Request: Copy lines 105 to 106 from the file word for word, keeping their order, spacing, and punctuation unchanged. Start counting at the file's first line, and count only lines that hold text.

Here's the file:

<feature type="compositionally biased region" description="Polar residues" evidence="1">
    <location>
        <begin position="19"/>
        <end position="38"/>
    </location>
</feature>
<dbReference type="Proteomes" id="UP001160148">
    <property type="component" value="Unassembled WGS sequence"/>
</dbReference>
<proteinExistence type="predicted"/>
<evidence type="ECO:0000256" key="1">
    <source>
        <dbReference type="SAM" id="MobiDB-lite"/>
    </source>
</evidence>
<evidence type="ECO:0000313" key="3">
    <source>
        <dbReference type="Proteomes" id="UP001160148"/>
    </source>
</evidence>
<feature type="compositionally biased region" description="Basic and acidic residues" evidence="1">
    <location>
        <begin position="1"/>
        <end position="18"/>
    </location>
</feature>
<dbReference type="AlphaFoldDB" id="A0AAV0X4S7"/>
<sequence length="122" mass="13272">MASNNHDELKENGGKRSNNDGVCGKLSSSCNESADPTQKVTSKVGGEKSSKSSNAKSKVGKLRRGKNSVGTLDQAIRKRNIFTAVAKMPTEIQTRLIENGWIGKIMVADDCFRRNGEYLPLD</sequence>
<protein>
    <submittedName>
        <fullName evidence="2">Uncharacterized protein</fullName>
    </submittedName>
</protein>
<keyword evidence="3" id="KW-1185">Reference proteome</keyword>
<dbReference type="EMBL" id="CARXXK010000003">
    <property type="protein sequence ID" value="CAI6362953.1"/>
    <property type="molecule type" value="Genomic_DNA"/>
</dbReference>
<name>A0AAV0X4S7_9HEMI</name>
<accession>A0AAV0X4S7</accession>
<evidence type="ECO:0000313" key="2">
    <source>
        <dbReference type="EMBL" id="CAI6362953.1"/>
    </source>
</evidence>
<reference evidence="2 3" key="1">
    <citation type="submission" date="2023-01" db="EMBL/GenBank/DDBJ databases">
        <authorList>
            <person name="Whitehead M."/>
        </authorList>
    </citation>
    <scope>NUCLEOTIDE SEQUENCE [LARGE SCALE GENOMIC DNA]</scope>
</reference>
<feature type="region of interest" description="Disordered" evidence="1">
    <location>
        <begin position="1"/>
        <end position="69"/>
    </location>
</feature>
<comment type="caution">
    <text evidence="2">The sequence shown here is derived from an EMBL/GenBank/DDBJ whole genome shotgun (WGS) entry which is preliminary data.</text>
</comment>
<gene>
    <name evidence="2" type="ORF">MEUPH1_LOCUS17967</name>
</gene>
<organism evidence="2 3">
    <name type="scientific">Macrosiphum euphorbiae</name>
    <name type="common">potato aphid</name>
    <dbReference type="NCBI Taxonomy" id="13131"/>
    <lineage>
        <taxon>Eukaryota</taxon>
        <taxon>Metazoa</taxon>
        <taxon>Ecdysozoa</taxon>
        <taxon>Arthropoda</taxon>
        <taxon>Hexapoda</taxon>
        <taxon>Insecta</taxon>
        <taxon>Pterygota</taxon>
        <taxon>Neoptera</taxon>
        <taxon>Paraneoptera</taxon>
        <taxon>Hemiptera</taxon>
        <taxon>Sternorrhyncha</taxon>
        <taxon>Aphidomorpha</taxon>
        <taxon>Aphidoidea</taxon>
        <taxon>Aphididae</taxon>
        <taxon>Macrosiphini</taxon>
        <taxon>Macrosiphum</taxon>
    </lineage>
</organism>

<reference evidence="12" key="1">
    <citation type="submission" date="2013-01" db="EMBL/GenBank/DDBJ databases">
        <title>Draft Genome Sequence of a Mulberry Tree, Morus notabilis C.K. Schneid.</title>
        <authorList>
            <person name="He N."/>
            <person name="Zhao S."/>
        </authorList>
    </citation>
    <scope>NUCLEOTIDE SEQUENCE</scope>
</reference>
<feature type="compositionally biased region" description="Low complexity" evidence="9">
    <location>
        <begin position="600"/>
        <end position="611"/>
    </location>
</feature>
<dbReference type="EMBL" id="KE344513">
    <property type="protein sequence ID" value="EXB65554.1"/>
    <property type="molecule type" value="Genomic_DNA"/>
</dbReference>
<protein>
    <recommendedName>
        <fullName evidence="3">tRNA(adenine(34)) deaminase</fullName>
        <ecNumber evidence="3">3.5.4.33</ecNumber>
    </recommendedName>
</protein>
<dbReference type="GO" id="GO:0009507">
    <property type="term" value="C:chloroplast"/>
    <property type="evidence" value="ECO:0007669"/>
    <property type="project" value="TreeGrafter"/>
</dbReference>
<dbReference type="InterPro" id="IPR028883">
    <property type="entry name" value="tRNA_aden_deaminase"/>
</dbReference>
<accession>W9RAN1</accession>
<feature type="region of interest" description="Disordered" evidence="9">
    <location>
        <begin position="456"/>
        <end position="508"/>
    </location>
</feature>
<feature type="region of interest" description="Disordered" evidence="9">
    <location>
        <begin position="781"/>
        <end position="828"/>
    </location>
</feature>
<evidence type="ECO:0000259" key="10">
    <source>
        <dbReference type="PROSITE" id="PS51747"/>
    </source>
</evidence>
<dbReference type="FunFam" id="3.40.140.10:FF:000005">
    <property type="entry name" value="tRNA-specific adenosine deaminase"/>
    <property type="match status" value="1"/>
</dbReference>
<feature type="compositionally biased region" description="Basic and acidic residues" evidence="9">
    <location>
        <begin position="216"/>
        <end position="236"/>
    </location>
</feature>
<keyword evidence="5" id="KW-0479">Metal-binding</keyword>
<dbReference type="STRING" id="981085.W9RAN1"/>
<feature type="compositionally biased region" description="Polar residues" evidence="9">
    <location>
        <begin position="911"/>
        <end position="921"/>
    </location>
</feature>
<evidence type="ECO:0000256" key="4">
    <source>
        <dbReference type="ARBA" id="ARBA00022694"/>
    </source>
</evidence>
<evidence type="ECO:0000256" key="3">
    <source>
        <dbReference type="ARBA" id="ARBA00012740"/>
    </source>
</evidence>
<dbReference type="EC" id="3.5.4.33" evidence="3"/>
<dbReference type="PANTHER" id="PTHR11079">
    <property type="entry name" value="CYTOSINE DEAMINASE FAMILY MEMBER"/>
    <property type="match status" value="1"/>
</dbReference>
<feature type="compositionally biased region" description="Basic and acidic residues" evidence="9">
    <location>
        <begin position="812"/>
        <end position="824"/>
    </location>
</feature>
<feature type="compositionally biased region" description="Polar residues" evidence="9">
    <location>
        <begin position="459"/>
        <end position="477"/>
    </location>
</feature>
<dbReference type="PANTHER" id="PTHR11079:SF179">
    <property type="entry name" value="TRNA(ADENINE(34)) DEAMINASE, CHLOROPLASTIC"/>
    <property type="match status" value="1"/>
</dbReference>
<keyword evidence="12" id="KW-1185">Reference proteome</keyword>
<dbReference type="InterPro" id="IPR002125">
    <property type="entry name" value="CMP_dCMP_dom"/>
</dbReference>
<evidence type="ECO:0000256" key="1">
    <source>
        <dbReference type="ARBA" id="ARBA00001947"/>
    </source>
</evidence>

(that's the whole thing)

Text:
<dbReference type="EMBL" id="KE344513">
    <property type="protein sequence ID" value="EXB65554.1"/>